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Thomas Lombart
Thomas Lombart

Posted on • Updated on

Boost Your Workflow in VS Code with User Snippets

Typing every single character of your code can feel cumbersome. How many times did you declare a function? Created an object? Imported a module? Created a for loop? Created a component if you're a React or Vue developer? I don't even know how many times I did it, but I think the numbers would be pretty scary 😱

Luckily for us, our favorite code editor, VS Code, can provide us user snippets to avoid typing all this code manually. For example, you can download these snippets as package extensions and then, you're able to write code in no time! But what if you find yourself typing a code that no extension provides? What if you have specific conventions or objects you use in your team? Do you have no other choice than to do this chore?

No. You can define custom user snippets, and that's an easy task! 😌

Create a snippet

To do so, press Ctrl + Shift + P or Cmd + Shift + P if you're a macOS user and type user snippets:

Command palette in VS Code

Select the language for which you're going to create a snippet file. Here we're going to do one for javascript:

Selecting a language for the snippet file

VS Code should open a new file with some information on how to create a snippet. How nice is this? With this first example, you learn that:

  • A snippet has a name, a prefix, a description and a body. The prefix represents the characters you need to type to trigger the snippet.
  • The body is an array, each element defining a line.
  • You need to use $0, $1, $2 for your different variables ($0 is the final position and $1 and $2 are tab stops).
  • If you want to provide a default value for the variables, you can define placeholders: ${1:placeholder}

Console snippet

Let's see a first snippet for logging the content of a variable:

console.log("something", variable);
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Here, you have two variables: the information you want to log and the variable.
You'll probably want to start a new line after logging. To create such a snippet, go to the javascript.json file and add the following:

  "Print to console": {
    "prefix": "csl",
    "body": ["console.log('$1', $2);", "$0"],
    "description": "Logs something to the console"
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GIF showing how to use the console snippet

Here, we defined two lines in body:

  1. The first line (first array element) has two variables: $1 for the information to log and $2 for the variable.
  2. The second line has just $0 to indicate your final cursor position so that you can go to a new line.

Voilà! You already have a first snippet that works. And that's just the beginning of what you can do with snippets.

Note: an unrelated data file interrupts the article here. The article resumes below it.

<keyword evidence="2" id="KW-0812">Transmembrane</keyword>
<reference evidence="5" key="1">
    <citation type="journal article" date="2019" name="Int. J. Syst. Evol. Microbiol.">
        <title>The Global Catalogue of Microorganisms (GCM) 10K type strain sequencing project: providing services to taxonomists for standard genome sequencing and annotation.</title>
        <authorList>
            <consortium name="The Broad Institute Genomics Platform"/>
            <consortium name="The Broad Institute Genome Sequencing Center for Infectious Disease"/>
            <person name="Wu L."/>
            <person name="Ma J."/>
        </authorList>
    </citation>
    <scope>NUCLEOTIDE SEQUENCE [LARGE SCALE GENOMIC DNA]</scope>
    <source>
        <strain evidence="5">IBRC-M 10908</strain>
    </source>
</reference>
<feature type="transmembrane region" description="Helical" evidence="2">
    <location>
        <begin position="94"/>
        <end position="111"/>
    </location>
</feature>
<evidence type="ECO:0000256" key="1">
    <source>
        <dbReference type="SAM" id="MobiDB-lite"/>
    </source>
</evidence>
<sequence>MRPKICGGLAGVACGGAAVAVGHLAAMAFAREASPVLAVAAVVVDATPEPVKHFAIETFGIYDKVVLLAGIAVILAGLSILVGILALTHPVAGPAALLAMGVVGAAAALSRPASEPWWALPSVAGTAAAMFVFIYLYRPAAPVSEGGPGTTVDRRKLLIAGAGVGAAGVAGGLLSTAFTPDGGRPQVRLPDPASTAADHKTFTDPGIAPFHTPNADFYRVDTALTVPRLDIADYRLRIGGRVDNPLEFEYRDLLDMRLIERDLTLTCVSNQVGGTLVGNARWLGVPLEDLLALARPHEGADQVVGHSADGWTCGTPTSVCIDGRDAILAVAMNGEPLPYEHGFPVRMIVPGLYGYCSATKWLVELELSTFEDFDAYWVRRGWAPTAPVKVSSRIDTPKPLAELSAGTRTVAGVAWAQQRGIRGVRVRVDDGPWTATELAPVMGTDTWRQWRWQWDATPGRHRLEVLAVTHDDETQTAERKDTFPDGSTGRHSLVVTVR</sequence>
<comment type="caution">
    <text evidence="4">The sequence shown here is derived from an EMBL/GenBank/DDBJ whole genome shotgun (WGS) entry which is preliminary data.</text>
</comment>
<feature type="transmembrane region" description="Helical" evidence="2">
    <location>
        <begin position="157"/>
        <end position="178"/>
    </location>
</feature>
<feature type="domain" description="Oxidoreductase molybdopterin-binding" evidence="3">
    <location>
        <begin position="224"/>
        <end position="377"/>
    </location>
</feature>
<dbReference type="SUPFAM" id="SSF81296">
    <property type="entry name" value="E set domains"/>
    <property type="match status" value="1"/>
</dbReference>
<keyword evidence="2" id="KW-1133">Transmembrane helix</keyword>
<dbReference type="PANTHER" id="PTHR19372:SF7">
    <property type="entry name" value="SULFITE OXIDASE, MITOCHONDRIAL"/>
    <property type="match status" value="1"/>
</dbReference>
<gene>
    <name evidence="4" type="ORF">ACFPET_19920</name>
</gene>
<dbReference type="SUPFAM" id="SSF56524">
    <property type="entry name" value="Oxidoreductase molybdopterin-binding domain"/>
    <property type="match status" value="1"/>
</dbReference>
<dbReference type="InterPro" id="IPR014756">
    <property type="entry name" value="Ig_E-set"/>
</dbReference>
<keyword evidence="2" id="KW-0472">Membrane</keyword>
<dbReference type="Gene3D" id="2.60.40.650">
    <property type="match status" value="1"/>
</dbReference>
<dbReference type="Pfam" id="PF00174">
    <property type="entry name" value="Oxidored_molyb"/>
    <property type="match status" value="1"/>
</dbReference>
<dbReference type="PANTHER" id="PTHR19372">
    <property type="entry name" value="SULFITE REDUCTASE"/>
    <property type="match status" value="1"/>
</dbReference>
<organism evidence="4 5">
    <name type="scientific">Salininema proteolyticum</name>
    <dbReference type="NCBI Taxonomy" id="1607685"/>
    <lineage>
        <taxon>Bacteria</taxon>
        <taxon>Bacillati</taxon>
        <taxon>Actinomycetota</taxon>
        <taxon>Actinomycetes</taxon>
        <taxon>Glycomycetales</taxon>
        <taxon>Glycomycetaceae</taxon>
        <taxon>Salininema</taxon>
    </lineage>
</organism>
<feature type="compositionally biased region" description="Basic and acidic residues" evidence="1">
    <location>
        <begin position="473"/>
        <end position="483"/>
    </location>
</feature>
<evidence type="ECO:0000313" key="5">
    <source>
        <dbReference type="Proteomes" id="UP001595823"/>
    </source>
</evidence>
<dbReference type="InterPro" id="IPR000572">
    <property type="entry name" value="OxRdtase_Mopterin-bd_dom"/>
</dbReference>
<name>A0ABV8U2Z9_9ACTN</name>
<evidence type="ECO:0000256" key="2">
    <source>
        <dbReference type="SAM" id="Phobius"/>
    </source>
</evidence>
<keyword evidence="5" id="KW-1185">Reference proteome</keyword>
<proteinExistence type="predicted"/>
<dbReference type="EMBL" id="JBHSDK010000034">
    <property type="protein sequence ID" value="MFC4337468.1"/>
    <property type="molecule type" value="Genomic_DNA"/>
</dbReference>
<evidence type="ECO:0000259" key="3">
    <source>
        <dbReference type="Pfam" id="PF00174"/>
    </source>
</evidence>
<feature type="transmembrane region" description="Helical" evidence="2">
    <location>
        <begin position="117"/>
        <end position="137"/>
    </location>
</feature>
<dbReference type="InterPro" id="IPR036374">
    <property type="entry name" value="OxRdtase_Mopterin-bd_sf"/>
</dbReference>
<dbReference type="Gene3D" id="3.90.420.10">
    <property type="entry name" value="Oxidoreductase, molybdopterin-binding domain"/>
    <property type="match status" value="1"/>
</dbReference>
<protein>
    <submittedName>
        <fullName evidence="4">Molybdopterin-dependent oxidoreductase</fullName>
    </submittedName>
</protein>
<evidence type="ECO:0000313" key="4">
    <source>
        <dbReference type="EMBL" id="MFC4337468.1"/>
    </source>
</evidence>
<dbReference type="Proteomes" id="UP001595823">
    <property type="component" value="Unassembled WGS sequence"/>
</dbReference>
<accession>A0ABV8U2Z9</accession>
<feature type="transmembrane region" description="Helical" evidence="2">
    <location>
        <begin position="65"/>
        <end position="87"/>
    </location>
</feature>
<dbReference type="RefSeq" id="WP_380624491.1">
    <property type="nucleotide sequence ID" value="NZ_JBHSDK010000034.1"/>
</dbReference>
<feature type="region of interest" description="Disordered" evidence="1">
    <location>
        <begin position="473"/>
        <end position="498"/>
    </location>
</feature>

Try/catch snippet

Let's do another one: writing some code wrapped in a try/catch statement!

  "Try catch": {
    "prefix": "try",
    "body": ["try {", "\t$0", "} catch (${1:err}) {", "\t$2", "}"],
    "description": "Outputs a try/catch statement"
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GIF showing how to use the try snippet

That one is a little bit trickier to define:

  1. The first line of the body only has the try statement
  2. The second line has a tab character (\t) to add some whitespaces and $0 since this is where you'll finally write your code.
  3. The third line has the catch statement: Here, we use placeholders to pre-define the alias of the error variable ${1:err}.
  4. The fourth line allows to write the code in the catch statement

Improved console snippet

One cool thing you can do is to give multiple choices for a placeholder, the syntax being: ${1|one,two,three}.

For example, you can create an improved console snippet by choosing which method of console (log, info, warn, etc.) you want to call:

  "Print to console": {
    "prefix": "csl",
    // highlight-next-line
    "body": ["console.${1|log,info,warn,err|}($2)", "$0"],
    "description": "Logs something to the console"
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GIF showing how to use the improved console snippet

Test snippet

From here, you can do a lot of powerful stuff in your editor. Bootstraping files can be much quicker than before!

For example, I use react-testing-library for my tests, and I have custom render methods in it. Writing a new test file can be quite long, so I can automate it with a snippet:

  "New React test file": {
    "prefix": "rtl:customRender",
    "body": [
      "import React from \"react\"",
      "import { screen } from \"@testing-library/react\"",
      "import { ${1|renderWithRouter,renderWithRouterAndProviders|} } from \"$2\"",
      "import $3 from \"./$3\"",
      "describe(\"$3\", () => {",
      "\ttest(\"$4\", () => {",
    "description": "Creates a new React test file with custom render"
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  • By using the variable $3 multiple times, I can write once at different places in the code. It's really handy for the component name.
  • I am also able to choose which render method to use from a test utils file

By defining all kinds of snippets, you can definitely improve your workflow and save time!

If you're working in a team of many developers, it's a great idea to share these snippets across your team. In VS Code, you can do so by including these snippets in a .vscode folder with a .code-snippets extension! 😎

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